Call for Chapters


Conceptualising the Podcast: Interdisciplinary Analyses of New Aural Cultures

Edited by

Dr Dario Llinares – University of Brighton, UK.

Dr Neil Fox – Falmouth University, UK.

Richard Berry - University of Sunderland, UK.

 On June 22nd 2015 Barak Obama appeared on Marc Maron’s WTF podcast. Perhaps this was just another interview for the President of the United States, however, it could arguably represent a symbolic acknowledgment of podcasting as a culturally prescient media form. In many ways the podcast remains a curiosity sitting on the periphery of mainstream forms, an esoteric offshoot of digital culture, in both content and form, indicative of a hybridised identity. Yet there are a vast range of podcasts being produced, reflecting hugely diverse thematic, generic and stylistic approaches. The most popular podcasts command download audiences in the millions and fervent fandom from listeners who ardently support the form’s individual and collective pleasures. In theorising the podcast one might focus on its liminal status between the mechanics of old and new media, between professional and amateur production values, and a reliance on mainstream industrial structures whilst retaining an alternative, even outsider, sensibility. In the present tumult of online media discourse the podcast could yet be the closest any new media form has got to realising a digital public sphere. Over the course of the development of our own film podcast - The Cinematologists -  we have engaged in conversations about the material and theoretical implications of the medium and what it offers to the expansion of cultural conversation in our own area of film criticism and analysis. We have become increasingly interested in how might be conceptualised within wider media & cultural studies frameworks. Academic study of the podcast is presently somewhat limited in its scope, being largely focused on its potential usefulness in pedagogic practice. We believe this to be a pertinent juncture for research that interrogates the podcast from a range of disciplinary perspectives, which is the purpose of this edited collection. Therefore, we are inviting abstracts for contributing chapters within an edited collection that are representative of, but not limited to, the following areas:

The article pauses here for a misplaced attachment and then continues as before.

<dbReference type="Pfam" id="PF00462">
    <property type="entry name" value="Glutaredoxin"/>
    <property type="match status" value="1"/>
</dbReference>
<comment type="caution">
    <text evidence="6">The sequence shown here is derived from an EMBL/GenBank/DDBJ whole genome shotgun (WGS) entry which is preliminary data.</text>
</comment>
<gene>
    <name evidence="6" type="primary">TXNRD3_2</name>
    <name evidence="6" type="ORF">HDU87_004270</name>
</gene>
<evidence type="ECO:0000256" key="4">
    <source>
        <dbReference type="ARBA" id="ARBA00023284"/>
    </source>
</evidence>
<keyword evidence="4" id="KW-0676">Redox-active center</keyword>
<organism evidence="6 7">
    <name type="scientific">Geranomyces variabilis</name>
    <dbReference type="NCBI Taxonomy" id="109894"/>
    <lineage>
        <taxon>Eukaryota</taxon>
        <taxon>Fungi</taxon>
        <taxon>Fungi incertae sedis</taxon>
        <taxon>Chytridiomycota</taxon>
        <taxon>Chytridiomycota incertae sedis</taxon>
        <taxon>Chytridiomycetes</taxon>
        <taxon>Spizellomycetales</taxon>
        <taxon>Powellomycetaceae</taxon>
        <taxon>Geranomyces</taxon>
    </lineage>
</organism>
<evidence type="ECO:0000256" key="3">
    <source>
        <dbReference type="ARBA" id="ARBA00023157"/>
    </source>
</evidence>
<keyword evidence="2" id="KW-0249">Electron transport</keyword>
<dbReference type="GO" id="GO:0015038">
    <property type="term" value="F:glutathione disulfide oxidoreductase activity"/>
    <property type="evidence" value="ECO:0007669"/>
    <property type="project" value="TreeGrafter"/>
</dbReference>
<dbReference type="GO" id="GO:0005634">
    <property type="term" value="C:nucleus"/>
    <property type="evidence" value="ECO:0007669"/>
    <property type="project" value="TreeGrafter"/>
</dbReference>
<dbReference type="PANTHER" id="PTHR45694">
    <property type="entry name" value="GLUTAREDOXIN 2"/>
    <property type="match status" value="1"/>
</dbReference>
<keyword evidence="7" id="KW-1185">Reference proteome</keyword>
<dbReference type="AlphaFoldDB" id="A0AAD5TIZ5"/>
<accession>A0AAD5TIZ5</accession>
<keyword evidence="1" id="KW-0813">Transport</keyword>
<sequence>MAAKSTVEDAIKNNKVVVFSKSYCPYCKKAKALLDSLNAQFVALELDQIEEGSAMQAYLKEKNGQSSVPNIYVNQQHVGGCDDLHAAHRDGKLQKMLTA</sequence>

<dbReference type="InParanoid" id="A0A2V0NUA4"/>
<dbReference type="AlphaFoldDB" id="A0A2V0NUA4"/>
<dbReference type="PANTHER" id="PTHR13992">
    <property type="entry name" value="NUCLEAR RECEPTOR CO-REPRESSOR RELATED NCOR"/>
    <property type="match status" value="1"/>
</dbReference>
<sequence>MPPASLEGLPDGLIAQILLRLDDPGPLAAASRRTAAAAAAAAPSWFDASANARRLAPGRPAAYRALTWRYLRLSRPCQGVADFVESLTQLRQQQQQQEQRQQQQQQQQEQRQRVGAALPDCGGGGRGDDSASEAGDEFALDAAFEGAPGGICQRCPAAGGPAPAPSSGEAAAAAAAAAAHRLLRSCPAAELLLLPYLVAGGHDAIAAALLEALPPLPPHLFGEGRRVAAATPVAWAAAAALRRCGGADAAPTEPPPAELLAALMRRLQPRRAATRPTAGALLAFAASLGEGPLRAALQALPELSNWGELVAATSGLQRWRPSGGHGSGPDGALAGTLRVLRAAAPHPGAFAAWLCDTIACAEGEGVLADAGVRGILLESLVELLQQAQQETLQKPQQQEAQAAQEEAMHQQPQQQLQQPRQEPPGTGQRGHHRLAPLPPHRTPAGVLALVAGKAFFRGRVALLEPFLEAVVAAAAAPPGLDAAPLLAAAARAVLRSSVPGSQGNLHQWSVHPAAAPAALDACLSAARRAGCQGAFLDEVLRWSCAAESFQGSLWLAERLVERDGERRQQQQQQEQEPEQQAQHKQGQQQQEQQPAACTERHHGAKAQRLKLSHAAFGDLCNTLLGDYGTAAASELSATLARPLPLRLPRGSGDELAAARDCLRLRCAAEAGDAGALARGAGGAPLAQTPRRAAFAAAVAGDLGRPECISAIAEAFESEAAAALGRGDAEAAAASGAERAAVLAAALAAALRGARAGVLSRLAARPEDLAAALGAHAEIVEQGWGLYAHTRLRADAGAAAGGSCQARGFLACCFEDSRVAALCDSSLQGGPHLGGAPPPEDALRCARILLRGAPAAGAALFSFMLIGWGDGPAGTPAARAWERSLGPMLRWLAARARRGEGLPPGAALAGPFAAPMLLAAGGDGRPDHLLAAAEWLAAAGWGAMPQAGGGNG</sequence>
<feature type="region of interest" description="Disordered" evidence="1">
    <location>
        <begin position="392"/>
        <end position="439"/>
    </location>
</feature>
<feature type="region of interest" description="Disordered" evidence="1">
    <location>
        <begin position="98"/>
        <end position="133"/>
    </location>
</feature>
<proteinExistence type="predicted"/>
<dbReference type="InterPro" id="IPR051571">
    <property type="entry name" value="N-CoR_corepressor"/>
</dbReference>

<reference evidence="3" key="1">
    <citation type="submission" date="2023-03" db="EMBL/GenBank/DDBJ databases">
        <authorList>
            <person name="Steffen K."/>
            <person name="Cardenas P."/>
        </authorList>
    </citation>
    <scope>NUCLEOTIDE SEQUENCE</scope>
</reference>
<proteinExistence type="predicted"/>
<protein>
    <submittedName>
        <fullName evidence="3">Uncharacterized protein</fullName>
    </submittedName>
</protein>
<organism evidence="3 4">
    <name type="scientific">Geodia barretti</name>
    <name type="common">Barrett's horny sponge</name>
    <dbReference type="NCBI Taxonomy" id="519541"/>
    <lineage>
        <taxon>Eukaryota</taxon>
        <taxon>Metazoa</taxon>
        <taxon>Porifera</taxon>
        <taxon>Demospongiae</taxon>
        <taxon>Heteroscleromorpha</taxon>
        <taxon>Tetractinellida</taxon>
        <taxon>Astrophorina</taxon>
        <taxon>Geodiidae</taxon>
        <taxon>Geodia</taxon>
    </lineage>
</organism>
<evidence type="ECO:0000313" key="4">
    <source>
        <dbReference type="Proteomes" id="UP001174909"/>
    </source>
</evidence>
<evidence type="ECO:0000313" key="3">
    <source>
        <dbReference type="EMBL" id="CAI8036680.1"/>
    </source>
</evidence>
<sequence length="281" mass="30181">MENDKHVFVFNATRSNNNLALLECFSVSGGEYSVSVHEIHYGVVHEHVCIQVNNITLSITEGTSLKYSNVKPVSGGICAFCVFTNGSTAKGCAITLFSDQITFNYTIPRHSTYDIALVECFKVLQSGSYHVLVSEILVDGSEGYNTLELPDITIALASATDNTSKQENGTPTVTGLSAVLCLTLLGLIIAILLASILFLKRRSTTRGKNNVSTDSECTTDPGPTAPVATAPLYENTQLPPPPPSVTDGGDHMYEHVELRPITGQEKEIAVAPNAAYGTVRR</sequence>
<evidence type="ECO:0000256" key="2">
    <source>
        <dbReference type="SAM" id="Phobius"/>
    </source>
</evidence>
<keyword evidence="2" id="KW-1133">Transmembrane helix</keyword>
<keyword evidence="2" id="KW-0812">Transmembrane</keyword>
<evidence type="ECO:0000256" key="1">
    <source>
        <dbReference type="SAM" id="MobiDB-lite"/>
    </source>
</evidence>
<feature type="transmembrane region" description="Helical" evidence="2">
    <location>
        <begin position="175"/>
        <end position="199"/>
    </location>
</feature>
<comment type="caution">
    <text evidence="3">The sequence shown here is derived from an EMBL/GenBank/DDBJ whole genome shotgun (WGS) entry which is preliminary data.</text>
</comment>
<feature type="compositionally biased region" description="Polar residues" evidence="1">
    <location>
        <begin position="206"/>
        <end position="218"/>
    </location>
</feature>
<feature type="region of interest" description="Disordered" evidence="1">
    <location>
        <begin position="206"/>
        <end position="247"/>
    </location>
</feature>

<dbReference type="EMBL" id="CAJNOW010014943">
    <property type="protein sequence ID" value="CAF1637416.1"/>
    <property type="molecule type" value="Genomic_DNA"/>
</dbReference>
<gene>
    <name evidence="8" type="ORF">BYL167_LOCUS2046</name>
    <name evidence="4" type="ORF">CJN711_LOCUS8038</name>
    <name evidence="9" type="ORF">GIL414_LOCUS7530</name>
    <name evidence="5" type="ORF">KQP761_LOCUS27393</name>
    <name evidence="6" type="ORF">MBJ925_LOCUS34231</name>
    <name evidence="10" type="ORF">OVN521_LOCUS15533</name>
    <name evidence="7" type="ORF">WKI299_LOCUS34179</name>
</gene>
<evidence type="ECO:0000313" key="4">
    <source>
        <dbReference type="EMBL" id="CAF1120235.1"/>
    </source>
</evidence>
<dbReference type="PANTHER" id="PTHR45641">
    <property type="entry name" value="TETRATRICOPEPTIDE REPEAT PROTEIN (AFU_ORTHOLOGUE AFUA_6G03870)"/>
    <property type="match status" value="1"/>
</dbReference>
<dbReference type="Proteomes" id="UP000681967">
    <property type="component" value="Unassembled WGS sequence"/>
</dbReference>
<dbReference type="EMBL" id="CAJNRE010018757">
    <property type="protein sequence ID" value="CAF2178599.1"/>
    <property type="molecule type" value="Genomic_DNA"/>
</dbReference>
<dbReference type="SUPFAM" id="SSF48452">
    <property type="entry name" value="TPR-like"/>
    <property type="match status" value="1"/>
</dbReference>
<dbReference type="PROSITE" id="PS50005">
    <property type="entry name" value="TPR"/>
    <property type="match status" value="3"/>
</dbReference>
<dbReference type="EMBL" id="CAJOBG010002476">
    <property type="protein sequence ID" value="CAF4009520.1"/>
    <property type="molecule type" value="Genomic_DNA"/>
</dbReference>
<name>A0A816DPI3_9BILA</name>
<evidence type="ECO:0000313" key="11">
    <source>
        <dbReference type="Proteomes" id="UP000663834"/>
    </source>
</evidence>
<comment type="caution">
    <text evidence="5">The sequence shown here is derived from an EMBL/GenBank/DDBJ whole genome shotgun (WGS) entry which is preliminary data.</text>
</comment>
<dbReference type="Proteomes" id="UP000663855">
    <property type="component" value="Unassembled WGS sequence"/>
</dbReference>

Podcasts in relationship to other media (old/new).

Podcasting and its differences/similarities to radio.

Podcasting and the democratisation of media production.

Podcast Audiences.

Podcaster as Identity.

Podcast Genres

Formal analysis of Podcasts.

Academia and Podcasting.

Podcasting as a Research Tool.

Podcasting and Identity Politics

Podcast as Transmedia.

Podcast and Research Dissemination

Podcasts and Pedagogy


We have had interest from the media/culture editor from Palgrave Macmillan and indend to submit a final application by September 1, 2016. If you are interested in contributing to a publication in this area please contact us. We are looking for abstracts, of no more the 250 words, to be submitted by July 1, 2016. Abstracts should be submitted in word format to and include a 50 word biography. Any enquiries can be made to the same address.